Notes: Written for windandthestars' Kitchen (Fic)athon.
Spoilers: none, except for a small but fairly obvious reference to another show. First to spot it gets a virtual cookie.
There were few things in life Helen loved more than a good hide. Fresh strawberry shortcake perhaps, or sharing tea with father; these would come a very close second. But other than that, no, hiding was definitely her most favoured joy. And, though her mother would likely consider it boasting over a dubious accomplishment, Helen knew she was the best hider in the street. Philip, the boy who lived three houses down (with whom she was forbidden from associating, but did so all the same) would hide the furthest, oven requiring some time for them to trudge to the obvious places he had chosen. And little Helena Wells (or HG as she, oddly, preferred) could certainly hide the fastest, disappearing in the merest of seconds. But Helen Magnus, she could hide the best.
It was all too easy, with her mother trusting her now seven year old daughter to attend to her own duties or lessons, for her to steal away. Abandoning her tiresome needlework or painful knitting, treatises on decorum or elocution, she would scoop up whichever volume her father had slipped her this week (beautiful fairy tales, mathematic primers, or beginner Latin) and take hide, a small bunny in its burrow, until her eventual discovery.
Today's destination had been disarmingly easy to reach, Mary's rotund body providing ample coverage as she had turned to retrieve the bread from the oven. Darting forward on stockinged feet (her mother would be disappointed but not at all surprised when she would later find her daughter's shoes balanced haphazardly next to her crooked sampler on the arm of her prized French settee), Helen dove into the clear space under the cook's bench. Walled on three sides, with the fourth curtained by Mary's swishing skirts, the space created a lovely little hiding cave - one that Helen had been eyeing on her visits to the kitchen for some time now.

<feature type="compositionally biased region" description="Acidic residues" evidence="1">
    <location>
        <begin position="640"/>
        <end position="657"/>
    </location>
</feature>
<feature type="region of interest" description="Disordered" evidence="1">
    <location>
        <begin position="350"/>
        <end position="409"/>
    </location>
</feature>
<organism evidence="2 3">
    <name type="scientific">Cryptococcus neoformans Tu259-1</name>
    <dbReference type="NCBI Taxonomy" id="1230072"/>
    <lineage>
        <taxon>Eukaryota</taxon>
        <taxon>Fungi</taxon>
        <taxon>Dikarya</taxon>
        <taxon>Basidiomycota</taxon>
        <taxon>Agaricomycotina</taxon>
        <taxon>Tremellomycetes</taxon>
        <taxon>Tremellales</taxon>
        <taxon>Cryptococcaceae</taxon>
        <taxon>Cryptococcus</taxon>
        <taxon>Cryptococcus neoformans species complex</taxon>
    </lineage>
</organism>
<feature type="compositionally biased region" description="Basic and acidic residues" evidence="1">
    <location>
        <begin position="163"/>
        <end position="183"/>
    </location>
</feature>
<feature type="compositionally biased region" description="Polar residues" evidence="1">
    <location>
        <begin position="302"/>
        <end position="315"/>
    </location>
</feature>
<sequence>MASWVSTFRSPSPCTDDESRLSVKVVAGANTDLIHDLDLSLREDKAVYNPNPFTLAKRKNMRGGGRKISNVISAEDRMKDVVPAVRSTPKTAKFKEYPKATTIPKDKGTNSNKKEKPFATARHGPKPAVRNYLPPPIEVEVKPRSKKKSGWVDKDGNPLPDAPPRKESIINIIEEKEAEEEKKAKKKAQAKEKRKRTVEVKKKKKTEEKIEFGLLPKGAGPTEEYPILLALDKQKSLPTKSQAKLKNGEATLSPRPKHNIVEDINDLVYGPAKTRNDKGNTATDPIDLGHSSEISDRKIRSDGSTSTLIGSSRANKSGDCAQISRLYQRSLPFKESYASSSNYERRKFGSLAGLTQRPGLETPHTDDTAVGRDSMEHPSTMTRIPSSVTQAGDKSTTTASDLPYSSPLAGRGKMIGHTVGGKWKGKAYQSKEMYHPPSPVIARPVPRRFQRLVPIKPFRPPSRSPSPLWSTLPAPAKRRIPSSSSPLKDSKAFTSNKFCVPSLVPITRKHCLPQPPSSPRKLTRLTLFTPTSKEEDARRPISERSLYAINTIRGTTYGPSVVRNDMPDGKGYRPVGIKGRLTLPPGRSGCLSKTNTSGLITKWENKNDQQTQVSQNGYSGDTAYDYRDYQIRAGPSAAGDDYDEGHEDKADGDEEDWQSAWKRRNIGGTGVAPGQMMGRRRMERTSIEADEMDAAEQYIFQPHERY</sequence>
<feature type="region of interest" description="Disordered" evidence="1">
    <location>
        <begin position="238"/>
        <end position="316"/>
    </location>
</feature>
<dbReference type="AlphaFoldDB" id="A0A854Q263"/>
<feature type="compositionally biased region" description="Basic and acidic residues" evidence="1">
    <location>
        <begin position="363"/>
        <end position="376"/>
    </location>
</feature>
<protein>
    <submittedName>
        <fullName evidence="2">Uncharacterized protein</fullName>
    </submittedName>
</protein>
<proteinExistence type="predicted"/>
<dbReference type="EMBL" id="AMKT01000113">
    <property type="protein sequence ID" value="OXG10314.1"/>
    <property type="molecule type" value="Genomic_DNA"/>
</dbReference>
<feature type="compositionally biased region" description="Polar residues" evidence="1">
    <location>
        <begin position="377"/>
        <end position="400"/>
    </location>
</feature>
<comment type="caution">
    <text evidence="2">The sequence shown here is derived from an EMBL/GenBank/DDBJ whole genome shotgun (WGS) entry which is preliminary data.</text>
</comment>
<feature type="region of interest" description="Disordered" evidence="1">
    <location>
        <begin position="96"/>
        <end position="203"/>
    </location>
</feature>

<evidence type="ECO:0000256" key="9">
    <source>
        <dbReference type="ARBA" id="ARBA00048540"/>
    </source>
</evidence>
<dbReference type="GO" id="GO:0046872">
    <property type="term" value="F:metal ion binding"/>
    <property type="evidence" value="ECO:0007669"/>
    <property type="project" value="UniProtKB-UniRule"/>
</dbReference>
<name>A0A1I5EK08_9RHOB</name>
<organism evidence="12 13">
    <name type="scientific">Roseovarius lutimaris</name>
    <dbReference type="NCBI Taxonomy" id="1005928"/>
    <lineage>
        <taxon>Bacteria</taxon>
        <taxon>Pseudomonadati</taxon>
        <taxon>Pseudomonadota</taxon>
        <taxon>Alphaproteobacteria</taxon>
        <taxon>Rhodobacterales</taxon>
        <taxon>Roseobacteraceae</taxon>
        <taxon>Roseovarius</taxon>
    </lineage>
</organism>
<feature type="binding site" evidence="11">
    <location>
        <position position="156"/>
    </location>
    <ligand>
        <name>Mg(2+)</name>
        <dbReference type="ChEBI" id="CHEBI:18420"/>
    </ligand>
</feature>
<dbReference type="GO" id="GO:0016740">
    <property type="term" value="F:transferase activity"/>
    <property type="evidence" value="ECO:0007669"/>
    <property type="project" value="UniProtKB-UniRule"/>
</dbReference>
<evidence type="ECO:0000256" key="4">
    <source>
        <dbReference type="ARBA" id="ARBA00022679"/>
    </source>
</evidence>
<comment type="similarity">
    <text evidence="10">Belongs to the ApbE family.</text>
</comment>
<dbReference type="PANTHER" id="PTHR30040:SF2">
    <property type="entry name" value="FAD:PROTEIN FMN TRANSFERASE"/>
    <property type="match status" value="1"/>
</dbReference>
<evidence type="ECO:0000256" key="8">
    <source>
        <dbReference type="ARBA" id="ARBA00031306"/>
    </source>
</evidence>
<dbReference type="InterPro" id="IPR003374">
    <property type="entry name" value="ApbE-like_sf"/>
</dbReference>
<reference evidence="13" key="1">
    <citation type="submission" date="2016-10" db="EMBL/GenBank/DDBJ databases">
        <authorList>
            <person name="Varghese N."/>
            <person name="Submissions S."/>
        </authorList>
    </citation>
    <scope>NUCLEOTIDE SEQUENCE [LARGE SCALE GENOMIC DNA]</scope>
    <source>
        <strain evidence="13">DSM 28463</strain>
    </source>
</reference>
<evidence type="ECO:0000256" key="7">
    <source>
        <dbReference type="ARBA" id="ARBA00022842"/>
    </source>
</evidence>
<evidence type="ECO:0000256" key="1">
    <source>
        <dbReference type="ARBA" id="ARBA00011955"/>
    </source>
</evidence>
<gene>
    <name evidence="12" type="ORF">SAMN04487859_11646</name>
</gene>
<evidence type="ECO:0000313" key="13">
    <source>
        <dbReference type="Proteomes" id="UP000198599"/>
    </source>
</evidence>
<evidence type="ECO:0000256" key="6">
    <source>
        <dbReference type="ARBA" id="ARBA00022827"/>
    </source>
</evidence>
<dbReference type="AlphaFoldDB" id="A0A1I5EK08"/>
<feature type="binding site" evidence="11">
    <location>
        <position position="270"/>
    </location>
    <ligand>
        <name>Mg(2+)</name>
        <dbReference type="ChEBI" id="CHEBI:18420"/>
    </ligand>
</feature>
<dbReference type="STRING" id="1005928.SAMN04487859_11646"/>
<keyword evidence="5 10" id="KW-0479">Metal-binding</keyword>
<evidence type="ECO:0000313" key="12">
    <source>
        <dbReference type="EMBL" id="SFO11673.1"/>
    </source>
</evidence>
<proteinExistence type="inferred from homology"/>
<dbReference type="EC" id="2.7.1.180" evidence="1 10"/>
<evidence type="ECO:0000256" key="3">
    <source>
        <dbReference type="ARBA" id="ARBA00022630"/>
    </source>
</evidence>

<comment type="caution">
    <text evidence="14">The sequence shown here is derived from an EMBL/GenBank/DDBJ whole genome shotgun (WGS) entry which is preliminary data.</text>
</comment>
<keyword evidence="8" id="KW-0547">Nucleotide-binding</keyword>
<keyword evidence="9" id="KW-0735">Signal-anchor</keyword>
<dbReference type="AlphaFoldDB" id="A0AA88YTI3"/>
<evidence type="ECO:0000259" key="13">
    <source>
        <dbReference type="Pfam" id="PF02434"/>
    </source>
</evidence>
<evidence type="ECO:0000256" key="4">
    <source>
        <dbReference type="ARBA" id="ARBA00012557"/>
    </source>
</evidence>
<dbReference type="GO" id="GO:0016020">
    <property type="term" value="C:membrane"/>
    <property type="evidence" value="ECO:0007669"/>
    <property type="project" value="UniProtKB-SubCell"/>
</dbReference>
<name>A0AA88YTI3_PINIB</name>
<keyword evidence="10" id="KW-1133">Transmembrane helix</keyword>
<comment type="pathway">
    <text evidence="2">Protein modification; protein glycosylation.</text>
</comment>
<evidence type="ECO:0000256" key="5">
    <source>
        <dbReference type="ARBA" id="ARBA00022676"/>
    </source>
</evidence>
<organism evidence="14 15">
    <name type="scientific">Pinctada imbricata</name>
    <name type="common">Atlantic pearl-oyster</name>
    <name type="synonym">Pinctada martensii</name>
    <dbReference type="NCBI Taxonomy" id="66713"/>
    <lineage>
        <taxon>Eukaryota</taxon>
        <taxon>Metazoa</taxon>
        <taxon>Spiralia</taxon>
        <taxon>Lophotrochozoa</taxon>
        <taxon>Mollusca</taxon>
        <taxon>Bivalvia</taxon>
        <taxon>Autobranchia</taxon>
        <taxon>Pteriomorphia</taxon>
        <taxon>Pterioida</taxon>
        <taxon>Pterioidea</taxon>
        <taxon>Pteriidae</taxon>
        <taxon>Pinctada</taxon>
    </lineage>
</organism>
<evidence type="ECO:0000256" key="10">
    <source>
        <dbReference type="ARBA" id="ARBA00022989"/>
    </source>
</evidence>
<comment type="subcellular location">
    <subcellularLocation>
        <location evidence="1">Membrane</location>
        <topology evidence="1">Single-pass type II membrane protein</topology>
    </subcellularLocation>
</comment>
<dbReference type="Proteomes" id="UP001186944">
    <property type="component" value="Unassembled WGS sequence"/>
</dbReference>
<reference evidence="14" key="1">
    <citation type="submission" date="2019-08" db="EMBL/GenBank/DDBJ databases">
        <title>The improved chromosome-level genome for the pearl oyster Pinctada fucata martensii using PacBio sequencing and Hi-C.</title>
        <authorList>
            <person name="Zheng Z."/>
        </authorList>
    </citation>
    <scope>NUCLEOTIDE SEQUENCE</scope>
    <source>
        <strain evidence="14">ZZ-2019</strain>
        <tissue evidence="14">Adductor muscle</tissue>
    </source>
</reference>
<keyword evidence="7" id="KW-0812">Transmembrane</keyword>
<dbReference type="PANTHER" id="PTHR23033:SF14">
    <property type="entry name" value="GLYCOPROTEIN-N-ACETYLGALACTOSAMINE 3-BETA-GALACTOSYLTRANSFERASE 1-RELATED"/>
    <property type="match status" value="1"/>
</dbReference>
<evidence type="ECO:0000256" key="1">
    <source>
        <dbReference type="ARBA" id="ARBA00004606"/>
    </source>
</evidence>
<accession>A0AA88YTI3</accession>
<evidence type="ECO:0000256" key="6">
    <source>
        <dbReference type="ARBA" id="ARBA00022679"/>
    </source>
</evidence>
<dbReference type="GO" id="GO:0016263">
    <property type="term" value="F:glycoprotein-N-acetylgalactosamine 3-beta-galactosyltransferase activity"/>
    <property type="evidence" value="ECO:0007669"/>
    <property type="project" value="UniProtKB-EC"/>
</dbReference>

Squinting in the dim light, Helen lost herself in her book, the words allowing her to soar away on her flights of fancy while the gentle din of the kitchen, the hollow thuds of chopped vegetables and light tinkling of silver being polished, kept a clear path for her spirit to follow home.
It was, all things considered, a marvellous hiding place. Her mother rarely ventured into the kitchen, not being adept in cooking and taking pride in their good fortune at having a full-time kitchen staff. Her father was the more likely to appear, with his habit of keeping Mary on his good side in order to maintain purchase on any freshly baked biscuits. He, however, was at the hospital today, and therefore unable to discover her any time soon.
Helen's small hands wiped over each page she turned, removing the flour that had slowly been sifted through the gaps in the bench to settle over her in a fine powder. Her fingers toyed with the roughly cut paper, her reading pausing momentarily to consider a crooked page her father's hand had slipped on.
Reaching the end of her story, the princess having met and married her prince, Helen tore the ribbon from her hair (a horrid velvet thing her mother had insisted on) and slipped it in between the pages as a marker. Nestling back into the corner of her den, she listened to the conversations of the staff as they went about their duties. She liked listening to the discussions of the adults who worked in her house, finding the topics of discussion to be interesting and so different from those that filled her day, but she was so often shooed away. Here she was left alone to get her fill and she enjoyed it immensely. It was not long, however, until news of Mary's daughter getting engaged and the ongoing adventures of Susan's clandestine tea breaks with Marcel became too much for her to keep up with and sleep finally took hold.
And so it was Mary who discovered Helen today, in her hides of all hides, when the lady of the house had started to get frustrated in her search. Descending carefully to her knees, creaking and cracking all the way, she drew out the babe and curled her arms around her. Dusting the flour from her face and clothes as best she could without waking the child, she secreted her away upstairs into her room, depositing her into her chair and placing yet another abandoned sampler in her lap.
Mary had a soft spot for the little rapscallion, for she was kind hearted if not attentive, intelligent if not yet quite refined – and above all, she provided much appreciated amusement for the staff with her well intentioned antics. And, Mary knew, if these antics were to continue, it was best for all if her mother found her here instead of playing sleeping scullery maid at her feet. With a final sweep of the hand through her hair, removing more flour residue, she smiled and left her be. Back to the kitchen, there was work to be done.